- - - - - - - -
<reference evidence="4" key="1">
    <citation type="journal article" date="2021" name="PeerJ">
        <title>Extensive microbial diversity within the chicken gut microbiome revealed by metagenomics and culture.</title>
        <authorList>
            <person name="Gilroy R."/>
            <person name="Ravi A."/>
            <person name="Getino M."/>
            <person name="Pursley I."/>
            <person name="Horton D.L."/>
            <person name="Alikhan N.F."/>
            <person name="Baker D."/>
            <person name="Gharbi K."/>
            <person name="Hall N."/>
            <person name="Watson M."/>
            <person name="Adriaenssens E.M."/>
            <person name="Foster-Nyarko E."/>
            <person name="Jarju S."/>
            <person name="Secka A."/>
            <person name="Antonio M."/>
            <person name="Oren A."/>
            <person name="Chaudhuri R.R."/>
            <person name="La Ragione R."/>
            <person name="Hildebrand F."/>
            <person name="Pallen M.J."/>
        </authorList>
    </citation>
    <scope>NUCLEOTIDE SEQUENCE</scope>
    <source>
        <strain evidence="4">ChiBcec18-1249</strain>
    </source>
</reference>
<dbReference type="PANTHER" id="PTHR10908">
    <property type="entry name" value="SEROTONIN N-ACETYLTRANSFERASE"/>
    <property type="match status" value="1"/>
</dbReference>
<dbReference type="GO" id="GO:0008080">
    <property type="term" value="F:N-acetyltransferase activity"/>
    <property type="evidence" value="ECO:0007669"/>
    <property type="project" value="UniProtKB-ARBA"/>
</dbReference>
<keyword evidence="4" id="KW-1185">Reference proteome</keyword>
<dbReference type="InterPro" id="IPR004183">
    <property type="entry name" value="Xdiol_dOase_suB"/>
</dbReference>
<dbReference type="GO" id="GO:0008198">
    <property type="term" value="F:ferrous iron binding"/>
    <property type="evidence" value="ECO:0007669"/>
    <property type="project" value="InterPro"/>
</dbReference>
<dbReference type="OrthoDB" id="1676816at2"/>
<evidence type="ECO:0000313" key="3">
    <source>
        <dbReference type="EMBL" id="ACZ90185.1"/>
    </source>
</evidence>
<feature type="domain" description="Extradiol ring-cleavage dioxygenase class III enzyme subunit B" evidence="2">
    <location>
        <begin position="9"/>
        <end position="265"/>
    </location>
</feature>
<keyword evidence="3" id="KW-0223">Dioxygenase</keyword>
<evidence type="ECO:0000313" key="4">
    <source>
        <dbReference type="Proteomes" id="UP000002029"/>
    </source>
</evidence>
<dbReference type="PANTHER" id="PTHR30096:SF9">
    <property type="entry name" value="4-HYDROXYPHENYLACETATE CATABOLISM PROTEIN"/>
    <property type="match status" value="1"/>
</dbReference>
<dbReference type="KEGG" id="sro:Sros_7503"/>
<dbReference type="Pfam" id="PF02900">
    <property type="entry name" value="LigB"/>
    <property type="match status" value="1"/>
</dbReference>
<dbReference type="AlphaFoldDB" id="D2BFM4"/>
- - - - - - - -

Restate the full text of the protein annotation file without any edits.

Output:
<reference evidence="4" key="1">
    <citation type="journal article" date="2021" name="PeerJ">
        <title>Extensive microbial diversity within the chicken gut microbiome revealed by metagenomics and culture.</title>
        <authorList>
            <person name="Gilroy R."/>
            <person name="Ravi A."/>
            <person name="Getino M."/>
            <person name="Pursley I."/>
            <person name="Horton D.L."/>
            <person name="Alikhan N.F."/>
            <person name="Baker D."/>
            <person name="Gharbi K."/>
            <person name="Hall N."/>
            <person name="Watson M."/>
            <person name="Adriaenssens E.M."/>
            <person name="Foster-Nyarko E."/>
            <person name="Jarju S."/>
            <person name="Secka A."/>
            <person name="Antonio M."/>
            <person name="Oren A."/>
            <person name="Chaudhuri R.R."/>
            <person name="La Ragione R."/>
            <person name="Hildebrand F."/>
            <person name="Pallen M.J."/>
        </authorList>
    </citation>
    <scope>NUCLEOTIDE SEQUENCE</scope>
    <source>
        <strain evidence="4">ChiBcec18-1249</strain>
    </source>
</reference>
<dbReference type="PANTHER" id="PTHR10908">
    <property type="entry name" value="SEROTONIN N-ACETYLTRANSFERASE"/>
    <property type="match status" value="1"/>
</dbReference>
<dbReference type="GO" id="GO:0008080">
    <property type="term" value="F:N-acetyltransferase activity"/>
    <property type="evidence" value="ECO:0007669"/>
    <property type="project" value="UniProtKB-ARBA"/>
</dbReference>
<keyword evidence="4" id="KW-1185">Reference proteome</keyword>
<dbReference type="InterPro" id="IPR004183">
    <property type="entry name" value="Xdiol_dOase_suB"/>
</dbReference>
<dbReference type="GO" id="GO:0008198">
    <property type="term" value="F:ferrous iron binding"/>
    <property type="evidence" value="ECO:0007669"/>
    <property type="project" value="InterPro"/>
</dbReference>
<dbReference type="OrthoDB" id="1676816at2"/>
<evidence type="ECO:0000313" key="3">
    <source>
        <dbReference type="EMBL" id="ACZ90185.1"/>
    </source>
</evidence>
<feature type="domain" description="Extradiol ring-cleavage dioxygenase class III enzyme subunit B" evidence="2">
    <location>
        <begin position="9"/>
        <end position="265"/>
    </location>
</feature>
<keyword evidence="3" id="KW-0223">Dioxygenase</keyword>
<evidence type="ECO:0000313" key="4">
    <source>
        <dbReference type="Proteomes" id="UP000002029"/>
    </source>
</evidence>
<dbReference type="PANTHER" id="PTHR30096:SF9">
    <property type="entry name" value="4-HYDROXYPHENYLACETATE CATABOLISM PROTEIN"/>
    <property type="match status" value="1"/>
</dbReference>
<dbReference type="KEGG" id="sro:Sros_7503"/>
<dbReference type="Pfam" id="PF02900">
    <property type="entry name" value="LigB"/>
    <property type="match status" value="1"/>
</dbReference>
<dbReference type="AlphaFoldDB" id="D2BFM4"/>